Commerzbank is to challenge a High Court ruling that it should pay bankers a share of €400 million in bonuses.
The legal claim was launched by 104 bankers from Dresdner Kleinwort Investment Bank (DKIB) after it was sold to Commerzbank in 2009.
According to the bankers, senior managers at DKIB announced a guaranteed bonus pool for staff of €400 million shortly before the sale of the bank. However, following the sale, Commerzbank announced it had suffered losses and paid out only 10% of the amount bankers had been provisionally awarded.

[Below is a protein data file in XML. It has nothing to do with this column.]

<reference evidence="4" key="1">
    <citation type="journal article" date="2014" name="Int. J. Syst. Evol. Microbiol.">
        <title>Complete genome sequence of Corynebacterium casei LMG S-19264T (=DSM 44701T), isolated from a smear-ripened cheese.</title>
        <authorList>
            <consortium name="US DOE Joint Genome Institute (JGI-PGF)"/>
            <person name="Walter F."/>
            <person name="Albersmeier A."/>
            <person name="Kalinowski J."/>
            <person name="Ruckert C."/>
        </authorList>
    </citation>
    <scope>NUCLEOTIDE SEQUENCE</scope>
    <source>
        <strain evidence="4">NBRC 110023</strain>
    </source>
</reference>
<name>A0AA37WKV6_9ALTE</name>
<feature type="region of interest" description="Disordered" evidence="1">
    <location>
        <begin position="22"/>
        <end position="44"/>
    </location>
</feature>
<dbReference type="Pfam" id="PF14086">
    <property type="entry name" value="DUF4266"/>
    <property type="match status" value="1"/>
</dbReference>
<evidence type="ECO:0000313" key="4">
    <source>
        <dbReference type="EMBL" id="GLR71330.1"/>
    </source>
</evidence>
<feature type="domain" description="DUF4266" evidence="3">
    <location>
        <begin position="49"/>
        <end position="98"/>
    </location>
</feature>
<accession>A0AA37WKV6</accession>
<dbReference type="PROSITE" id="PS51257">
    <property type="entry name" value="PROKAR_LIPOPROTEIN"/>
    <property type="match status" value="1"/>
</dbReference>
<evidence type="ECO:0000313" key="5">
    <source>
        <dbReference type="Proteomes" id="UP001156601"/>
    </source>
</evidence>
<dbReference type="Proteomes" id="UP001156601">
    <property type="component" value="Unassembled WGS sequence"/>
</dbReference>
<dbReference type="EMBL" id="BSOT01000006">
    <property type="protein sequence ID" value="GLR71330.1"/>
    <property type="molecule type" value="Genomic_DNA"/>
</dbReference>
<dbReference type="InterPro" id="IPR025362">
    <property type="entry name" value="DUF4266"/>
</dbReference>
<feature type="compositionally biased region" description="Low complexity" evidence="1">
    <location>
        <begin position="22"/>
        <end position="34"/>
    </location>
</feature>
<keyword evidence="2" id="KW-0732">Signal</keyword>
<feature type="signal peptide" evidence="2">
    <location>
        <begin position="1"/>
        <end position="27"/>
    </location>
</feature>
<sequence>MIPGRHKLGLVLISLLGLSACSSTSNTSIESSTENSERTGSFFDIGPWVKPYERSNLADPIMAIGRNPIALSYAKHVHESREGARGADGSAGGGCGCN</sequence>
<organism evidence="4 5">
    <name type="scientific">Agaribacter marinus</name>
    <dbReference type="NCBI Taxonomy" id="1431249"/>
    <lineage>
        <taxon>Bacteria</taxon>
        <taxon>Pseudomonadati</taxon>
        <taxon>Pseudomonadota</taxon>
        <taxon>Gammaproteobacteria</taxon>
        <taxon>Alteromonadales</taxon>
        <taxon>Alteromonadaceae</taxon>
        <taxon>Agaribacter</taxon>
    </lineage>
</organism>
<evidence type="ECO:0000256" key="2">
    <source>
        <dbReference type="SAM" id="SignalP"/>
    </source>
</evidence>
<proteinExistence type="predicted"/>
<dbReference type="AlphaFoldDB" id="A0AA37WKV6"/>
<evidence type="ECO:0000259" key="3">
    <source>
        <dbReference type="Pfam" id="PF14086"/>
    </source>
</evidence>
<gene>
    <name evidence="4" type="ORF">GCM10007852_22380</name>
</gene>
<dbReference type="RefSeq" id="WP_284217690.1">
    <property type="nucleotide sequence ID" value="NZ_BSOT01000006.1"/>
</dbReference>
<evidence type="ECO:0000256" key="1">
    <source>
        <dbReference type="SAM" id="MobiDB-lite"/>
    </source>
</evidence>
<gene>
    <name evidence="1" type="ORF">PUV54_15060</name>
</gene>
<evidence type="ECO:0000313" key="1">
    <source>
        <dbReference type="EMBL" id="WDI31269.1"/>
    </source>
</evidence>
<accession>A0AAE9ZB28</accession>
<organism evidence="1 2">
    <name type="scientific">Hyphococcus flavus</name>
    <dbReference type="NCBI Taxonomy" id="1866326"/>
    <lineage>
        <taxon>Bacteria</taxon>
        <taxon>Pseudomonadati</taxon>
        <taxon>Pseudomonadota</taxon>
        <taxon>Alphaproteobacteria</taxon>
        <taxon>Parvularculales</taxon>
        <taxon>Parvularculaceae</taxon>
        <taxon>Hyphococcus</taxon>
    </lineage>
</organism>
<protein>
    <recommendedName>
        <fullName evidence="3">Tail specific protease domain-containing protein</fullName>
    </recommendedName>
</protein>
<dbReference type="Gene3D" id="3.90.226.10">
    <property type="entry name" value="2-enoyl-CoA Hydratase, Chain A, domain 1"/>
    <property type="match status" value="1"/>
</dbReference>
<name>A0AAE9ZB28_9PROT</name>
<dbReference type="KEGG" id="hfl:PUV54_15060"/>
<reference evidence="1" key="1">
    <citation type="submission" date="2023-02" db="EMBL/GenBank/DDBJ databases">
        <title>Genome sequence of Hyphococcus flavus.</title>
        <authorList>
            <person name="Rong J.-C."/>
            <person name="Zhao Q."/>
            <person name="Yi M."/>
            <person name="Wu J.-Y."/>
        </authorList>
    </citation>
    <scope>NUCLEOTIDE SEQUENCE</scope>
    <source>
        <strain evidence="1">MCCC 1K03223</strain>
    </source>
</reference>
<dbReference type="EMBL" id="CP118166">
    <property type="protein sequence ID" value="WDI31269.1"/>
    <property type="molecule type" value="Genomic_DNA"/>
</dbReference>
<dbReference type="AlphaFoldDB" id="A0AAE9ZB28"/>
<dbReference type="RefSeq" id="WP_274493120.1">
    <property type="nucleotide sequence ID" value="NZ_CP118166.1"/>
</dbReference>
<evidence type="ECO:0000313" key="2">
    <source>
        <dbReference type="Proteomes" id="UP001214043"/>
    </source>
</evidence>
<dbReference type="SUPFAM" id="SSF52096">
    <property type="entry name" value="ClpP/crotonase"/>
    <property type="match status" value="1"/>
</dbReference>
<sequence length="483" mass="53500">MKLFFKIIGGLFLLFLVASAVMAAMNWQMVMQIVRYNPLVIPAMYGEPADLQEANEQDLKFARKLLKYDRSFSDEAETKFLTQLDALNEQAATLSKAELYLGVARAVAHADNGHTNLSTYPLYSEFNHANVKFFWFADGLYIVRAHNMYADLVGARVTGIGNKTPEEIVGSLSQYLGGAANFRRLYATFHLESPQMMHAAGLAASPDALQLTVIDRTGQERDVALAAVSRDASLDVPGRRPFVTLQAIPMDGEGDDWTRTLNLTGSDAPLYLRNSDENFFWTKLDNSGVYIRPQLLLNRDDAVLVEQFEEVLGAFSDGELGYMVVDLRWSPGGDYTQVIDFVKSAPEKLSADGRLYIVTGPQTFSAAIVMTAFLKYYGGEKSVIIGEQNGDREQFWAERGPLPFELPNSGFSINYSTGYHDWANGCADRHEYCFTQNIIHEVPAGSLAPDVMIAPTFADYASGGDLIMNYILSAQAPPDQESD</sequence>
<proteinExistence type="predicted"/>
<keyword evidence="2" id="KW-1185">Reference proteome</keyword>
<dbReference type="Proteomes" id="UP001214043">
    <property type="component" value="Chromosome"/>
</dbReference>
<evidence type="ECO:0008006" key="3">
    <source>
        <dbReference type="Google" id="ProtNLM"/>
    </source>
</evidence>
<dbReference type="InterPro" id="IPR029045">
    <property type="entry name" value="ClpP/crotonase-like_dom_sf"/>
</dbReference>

In May 2012, the High Court ruled in favour of the bankers. It judged that the statements made by the managers had created a contractual obligation.
Commerzbank has now been granted a hearing by the Court of Appeal against this decision. The decision could have a major impact on the banking industry with regards to what can be said to employees about bonuses.
Paul Quain, partner at GQ Employment Law, said: “This is a major case for all the banks, which will affect what bank bosses can say about bonuses in team meetings to motivate staff.
“Irrespective of whether Commerzbank ultimately wins or loses, the clear message for City businesses is that they need to be very careful saying one thing about bonuses in a team meeting, then changing their mind later when it comes to putting things in writing or actually paying the bonuses.”